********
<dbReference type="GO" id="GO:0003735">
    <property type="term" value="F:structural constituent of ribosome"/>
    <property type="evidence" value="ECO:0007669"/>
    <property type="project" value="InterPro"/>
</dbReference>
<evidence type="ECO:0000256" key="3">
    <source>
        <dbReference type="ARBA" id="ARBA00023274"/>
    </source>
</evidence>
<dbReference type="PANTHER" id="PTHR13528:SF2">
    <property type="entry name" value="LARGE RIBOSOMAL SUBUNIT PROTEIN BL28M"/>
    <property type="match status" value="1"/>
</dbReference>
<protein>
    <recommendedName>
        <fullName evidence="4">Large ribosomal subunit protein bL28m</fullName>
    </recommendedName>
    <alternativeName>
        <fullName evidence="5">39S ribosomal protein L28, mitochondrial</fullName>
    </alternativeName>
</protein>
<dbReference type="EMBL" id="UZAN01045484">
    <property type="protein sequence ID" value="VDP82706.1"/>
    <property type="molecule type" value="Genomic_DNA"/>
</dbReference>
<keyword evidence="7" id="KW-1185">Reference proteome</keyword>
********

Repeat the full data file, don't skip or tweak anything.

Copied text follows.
<dbReference type="GO" id="GO:0003735">
    <property type="term" value="F:structural constituent of ribosome"/>
    <property type="evidence" value="ECO:0007669"/>
    <property type="project" value="InterPro"/>
</dbReference>
<evidence type="ECO:0000256" key="3">
    <source>
        <dbReference type="ARBA" id="ARBA00023274"/>
    </source>
</evidence>
<dbReference type="PANTHER" id="PTHR13528:SF2">
    <property type="entry name" value="LARGE RIBOSOMAL SUBUNIT PROTEIN BL28M"/>
    <property type="match status" value="1"/>
</dbReference>
<protein>
    <recommendedName>
        <fullName evidence="4">Large ribosomal subunit protein bL28m</fullName>
    </recommendedName>
    <alternativeName>
        <fullName evidence="5">39S ribosomal protein L28, mitochondrial</fullName>
    </alternativeName>
</protein>
<dbReference type="EMBL" id="UZAN01045484">
    <property type="protein sequence ID" value="VDP82706.1"/>
    <property type="molecule type" value="Genomic_DNA"/>
</dbReference>
<keyword evidence="7" id="KW-1185">Reference proteome</keyword>